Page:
Dragons to Dangerfield, Sublime to Ridiculous
This is a big month for the Lamorinda community for one very simple reason: The California Independent Film Festival will descend upon us at the end of this month (Aug. 23-31) and with it will come all the fanfare, hoopla and glitter that has come to define this event for the past 21 years. But more of that later.
Let’s turn our attention to more immediate concerns, starting right off the bat with How to Train Your Dragon: The Hidden World. This is the third film in the series and it is also the most colorful. Filled with the same ingenuity, wonder and wit that propelled the first two, this one ups the stakes, not just due to the conflict the villain provides — and make no mistake, this guy is nasty — but also for a more complete sense of history for human and dragon alike.
It is the visuals, though, that make this a standout and it would be a cold-hearted theater goer indeed who would not be impressed at the detail and imagination on display. Even better is the environment where Dragon will be shown — surrounded by the beautiful Orinda hills. The film starts as dusk claims the Orinda Park on Aug. 1.
From the sublime we will galumph over to the ridiculous as the Orinda Theatre presents Caddyshack. This was made during a time when anything went. Not since the ‘60s was there this much…experimentation. But I suppose it’s wise to remember that the studio system was, to put it as tactfully as I can, fueled by a lifestyle that allowed for the kind of wild abandon on display here.
The good news is that it gave Rodney Dangerfield and Ted Knight something of a career boost, proving that humor definitely was not the sole province of the young, though the brashness of some Saturday Night Live alumni, especially Bill Murray, does manage to leave a memorable impression.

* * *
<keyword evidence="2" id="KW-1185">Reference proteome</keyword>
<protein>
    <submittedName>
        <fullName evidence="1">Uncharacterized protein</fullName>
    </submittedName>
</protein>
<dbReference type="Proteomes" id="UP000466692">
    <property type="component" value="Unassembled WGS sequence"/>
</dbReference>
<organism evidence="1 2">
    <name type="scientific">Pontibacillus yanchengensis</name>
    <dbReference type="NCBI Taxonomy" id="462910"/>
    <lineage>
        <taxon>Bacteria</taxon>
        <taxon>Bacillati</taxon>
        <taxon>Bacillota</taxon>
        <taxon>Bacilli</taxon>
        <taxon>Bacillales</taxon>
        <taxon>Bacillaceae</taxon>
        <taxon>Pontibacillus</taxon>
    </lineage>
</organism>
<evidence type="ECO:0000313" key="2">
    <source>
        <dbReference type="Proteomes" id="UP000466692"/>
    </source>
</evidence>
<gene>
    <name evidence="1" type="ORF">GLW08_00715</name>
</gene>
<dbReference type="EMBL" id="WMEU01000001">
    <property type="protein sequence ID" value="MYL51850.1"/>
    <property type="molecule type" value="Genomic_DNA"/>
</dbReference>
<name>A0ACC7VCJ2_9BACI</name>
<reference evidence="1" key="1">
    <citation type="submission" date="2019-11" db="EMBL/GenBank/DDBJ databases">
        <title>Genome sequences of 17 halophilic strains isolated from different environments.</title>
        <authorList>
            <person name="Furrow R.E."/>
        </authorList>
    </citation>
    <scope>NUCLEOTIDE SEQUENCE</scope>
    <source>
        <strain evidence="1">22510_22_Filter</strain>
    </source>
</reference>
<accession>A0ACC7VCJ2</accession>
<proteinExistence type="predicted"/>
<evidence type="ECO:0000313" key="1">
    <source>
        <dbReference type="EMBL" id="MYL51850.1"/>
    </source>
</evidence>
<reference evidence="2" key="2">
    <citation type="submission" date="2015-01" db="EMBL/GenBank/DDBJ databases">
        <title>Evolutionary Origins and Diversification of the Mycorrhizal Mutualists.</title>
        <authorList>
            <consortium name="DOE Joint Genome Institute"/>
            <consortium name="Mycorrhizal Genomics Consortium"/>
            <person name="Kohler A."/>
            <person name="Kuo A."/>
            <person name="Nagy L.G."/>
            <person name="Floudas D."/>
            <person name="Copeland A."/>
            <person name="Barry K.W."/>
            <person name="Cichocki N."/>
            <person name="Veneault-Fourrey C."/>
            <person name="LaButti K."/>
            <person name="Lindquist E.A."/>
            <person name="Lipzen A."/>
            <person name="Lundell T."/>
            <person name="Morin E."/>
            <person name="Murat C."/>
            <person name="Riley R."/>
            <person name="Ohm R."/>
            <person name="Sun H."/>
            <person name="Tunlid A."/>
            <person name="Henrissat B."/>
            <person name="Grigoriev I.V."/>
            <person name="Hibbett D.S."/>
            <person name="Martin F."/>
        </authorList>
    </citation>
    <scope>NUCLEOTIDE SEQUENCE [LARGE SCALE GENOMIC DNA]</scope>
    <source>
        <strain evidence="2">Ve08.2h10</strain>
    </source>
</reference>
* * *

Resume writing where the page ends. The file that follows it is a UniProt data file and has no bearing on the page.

The plot, such as it is, centers around an exclusive golf club and its eccentric members, staff and, most especially, its groundskeeper. If you like your comedy down to earth, then this is the film for you. It shows 7 p.m. Aug. 8. Admission is free.
And onto more serious matters, the International Film Showcase brings us a film from Estonia and I cannot stress enough the importance of this film’s message. The Little Comrade tells the story of Leelo, 6, who becomes the victim of conflicting ideologies.
Taking place right in the midst of the time in history known as Stalin’s Terror, she finds herself conflicted between the wishes of her parents and the greater, sociological events happening around her, especially as they relate directly to her.
This film will be particularly valuable if you know someone who adheres blindly to a philosophy, opinion or perceived fact as it demonstrates how easily someone can be swayed, even if it acts against their own interest. It will have a one-week run at the Orinda Theatre starting at 7 p.m. Aug. 9. For additional information and previews of this and coming attractions, go to www.internationalshowcase.org.
Now, let’s talk about the main event that will take up pretty much the whole end of August. Even if you’re not a hard-core film buff, you owe it to yourself to make your way out to the Orinda Theatre or Castro Theatre in San Francisco (preferably both) to see the very best of what the cinematic world has to offer at the Film Festival.
Details are still being ironed out but what is known is that there will still be the musical scoring contest, the Iron Filmmakers competition and plenty of short and feature films of all stripes. Check www.caiff.org for details.
As ever, I urge you to also check out www.orindamovies.com or call 925-254-9065 for additional information just as I encourage you to stay in the dark for that’s where the reel magic lies.